This bill would require the department [Department of Housing and Community Development], at the next triennial building standards rulemaking cycle that commences on or after January 1, 2009, to adopt and submit to the commission for approval building standards for the construction, installation, and alteration of graywater, as defined, systems for indoor and outdoor uses. The bill would terminate the authority of the Department of Water Resources to adopt graywater standards for residential buildings upon the approval by the commission of the standards submitted under the bill.I spoke to a general contractor the other day. Potential customers are constantly calling him, trying to get graywater systems [prior post]. Trouble is that they are illegal ("It's not in the code"), and so he can't install them. (He's experimenting with some black-market fixtures in his house to learn how they work.)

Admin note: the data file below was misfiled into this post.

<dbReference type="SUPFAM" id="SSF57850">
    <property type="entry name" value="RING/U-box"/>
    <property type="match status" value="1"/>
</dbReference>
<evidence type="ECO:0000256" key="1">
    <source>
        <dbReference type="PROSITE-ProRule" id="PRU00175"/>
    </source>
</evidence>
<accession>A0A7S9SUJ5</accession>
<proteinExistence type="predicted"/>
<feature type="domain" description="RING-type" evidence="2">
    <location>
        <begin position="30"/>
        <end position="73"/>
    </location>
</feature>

Note this interesting definition:
For the purposes of this section, “graywater” means untreated wastewater that has not been contaminated by any toilet discharge, has not been affected by infectious, contaminated, or unhealthy bodily wastes, and does not present a threat from contamination by unhealthful processing, manufacturing, or operating wastes. “Graywater” includes wastewater from bathtubs, showers, bathroom washbasins, clothes washing machines, and laundry tubs, but does not include wastewater from kitchen sinks or dishwashers.So shower water is ok but not sink water? Great. I see lawbreaking ahead.
Bottom Line: Nothing happens until the bureaucrats say so,* and this law at least pushes the bureaucrats in the right direction. The regulatory "solution" will probably take months (or years) and be too expensive, but it's better than the current criminalization of graywater systems.
hattip to DW
* "Put the government in charge of the Sahara, and I guarantee that there would be a shortage of sand within three years." -- Milton Friedman